Demanding that value for money is a priority for independent governance committees is not an easy ask. Jack Jones explains why

Anyone reading the final rules set out by the Financial Conduct Authority for independent governance committees will have little doubt that value for money is at the top of their agenda.

Value-Index

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The phrase pops up 85 times in the document and the watchdog states: “The primary purpose of an IGC is to act in the interests of scheme members in assessing and raising concerns about the value for money of the provider’s workplace personal pension schemes.”

But the FCA is yet to provide much guidance as to what it actually entails. It has acknowledged value means “different things for different people”, and the fact the regulator is not relying on charge caps to protect consumers shows that good value does not simply mean low cost.

But the lack of explicit guidance on what to measure, and how, means there is a great deal of variety in the first set of annual reports, published by IGCs in April. “If you look at this first generation of IGC chair statements, no two are going to look the same because we’ve all come at it in different ways,” says PTL director Richard Butcher, who chairs the Old Mutual Wealth IGC.

Some differences are immediately apparent. The report produced by Old Mutual’s committee is 16 pages in total, which is not atypical, but Standard Life’s IGC report is almost 50 pages long.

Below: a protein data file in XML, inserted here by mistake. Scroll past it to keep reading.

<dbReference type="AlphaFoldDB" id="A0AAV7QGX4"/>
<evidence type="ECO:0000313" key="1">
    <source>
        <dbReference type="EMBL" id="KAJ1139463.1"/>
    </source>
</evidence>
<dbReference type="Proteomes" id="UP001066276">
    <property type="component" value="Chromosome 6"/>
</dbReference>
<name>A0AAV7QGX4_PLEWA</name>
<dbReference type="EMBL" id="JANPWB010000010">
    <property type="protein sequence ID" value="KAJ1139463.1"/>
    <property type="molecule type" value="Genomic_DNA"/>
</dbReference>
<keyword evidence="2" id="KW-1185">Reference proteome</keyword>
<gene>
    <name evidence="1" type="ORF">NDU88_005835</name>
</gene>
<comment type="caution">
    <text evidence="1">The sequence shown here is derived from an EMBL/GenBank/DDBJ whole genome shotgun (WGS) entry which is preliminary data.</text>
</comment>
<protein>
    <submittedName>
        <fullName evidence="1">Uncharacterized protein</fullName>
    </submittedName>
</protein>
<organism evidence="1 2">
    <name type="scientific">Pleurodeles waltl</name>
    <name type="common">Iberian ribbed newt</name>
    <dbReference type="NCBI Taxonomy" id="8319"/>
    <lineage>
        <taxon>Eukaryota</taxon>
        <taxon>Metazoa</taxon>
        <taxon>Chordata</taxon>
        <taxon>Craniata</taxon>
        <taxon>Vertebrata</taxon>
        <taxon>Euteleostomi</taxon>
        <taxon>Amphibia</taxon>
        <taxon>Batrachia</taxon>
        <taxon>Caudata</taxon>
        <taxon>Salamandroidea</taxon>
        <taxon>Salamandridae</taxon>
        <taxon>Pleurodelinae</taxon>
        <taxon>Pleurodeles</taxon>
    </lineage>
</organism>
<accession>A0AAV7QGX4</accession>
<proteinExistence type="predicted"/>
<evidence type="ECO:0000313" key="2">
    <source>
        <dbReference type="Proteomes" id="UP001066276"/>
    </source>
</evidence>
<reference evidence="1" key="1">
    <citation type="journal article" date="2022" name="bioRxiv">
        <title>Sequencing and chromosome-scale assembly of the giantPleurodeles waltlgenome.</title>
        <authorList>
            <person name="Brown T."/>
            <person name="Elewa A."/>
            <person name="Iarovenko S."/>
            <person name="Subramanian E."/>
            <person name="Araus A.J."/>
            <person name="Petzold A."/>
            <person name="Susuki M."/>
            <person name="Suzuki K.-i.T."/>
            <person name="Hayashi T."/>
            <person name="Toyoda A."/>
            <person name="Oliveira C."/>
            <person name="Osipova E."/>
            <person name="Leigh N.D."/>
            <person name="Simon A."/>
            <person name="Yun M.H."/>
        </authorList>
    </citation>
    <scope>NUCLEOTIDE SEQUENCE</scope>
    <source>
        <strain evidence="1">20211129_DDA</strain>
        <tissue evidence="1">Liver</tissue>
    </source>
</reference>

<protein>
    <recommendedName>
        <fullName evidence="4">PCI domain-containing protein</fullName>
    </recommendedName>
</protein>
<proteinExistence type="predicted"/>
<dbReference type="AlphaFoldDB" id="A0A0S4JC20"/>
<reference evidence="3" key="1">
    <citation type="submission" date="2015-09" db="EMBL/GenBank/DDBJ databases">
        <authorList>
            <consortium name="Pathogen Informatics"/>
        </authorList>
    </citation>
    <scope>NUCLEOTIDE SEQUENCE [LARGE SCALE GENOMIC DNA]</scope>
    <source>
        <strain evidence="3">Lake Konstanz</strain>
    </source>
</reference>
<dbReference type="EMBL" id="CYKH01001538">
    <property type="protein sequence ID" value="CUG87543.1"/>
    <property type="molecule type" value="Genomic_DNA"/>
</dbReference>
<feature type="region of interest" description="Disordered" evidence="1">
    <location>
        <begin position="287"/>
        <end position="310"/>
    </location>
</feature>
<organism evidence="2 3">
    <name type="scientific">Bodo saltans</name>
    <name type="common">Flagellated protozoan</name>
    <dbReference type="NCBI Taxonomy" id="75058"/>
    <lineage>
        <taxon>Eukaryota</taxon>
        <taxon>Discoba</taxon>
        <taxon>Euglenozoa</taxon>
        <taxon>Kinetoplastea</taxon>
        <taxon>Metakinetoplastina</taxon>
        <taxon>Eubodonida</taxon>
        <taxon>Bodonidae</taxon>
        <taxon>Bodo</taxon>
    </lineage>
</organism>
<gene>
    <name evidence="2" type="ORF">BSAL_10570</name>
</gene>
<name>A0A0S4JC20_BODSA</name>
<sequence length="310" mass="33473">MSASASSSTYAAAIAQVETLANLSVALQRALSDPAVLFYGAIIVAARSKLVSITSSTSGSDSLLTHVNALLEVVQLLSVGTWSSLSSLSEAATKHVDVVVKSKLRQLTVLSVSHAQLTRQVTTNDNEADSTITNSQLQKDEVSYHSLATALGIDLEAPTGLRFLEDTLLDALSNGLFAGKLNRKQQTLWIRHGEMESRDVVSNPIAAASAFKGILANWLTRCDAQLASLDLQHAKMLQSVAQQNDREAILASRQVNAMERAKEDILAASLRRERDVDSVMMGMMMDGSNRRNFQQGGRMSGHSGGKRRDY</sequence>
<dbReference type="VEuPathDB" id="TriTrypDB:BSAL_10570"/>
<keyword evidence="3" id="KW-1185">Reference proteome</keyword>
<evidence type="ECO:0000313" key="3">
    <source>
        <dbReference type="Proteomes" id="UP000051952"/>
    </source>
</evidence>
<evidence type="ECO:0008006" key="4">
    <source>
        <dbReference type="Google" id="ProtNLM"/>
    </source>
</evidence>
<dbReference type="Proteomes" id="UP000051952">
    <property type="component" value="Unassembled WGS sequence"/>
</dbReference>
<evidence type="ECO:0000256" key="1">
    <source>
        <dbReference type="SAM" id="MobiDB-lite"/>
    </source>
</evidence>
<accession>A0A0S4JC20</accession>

We wanted to make it clear what we had done, found and asked Standard Life to change”

Standard Life IGC chairman Rene Poisson says the reason his committee’s report contains so much detail is that the document is not just designed to be read by the firm’s 1.3 million policy holders.

“We expect the report to be read by diverse constituencies with different needs,” he says. “We wanted to make it clear what we had done, found and asked Standard Life to change. We found a version combining a member section and a more detailed version was the best way to meet these needs.”

But the two committees take quite similar views on how to measure value for money. Both have adopted the same framework, put together by a group of around half a dozen IGC chairs. This set of principles is designed to be applicable to all providers, from closed mutual funds, to long-established insurers, to freshly minted workplace schemes.

>>> VALUE-FOR-MONEY PRINCIPLES

  1. Value is more than just cost
  2. Assessing quality needs to consider all elements of the proposition that can materially affect member outcomes
  3. Assessing relevance needs to consider the needs of the member base and the extent to which these are reflected in the member feedback the IGC receives
  4. Assessing cost is primarily a relative assessment, with research and judgement required to assess what are equivalent comparators to use
  5. Value for money is forward-looking and can change over time
  6. Value for money is concerned with anticipated outcomes at retirement
  7. Cross subsidies inevitably exist within and between schemes
  8. Different contract designs can lead to different intermediate consequences, not all of which are in scope for IGCs
  9. Members’ interests include the stability and the ongoing existence of providers
  10. The profitability (or lack thereof) of a provider’s workplace pension proposition

This means the principles are very high level (see box above), including statements such as “value for money is forward looking and can change over time” and “value for money is concerned with anticipated outcomes at retirement”.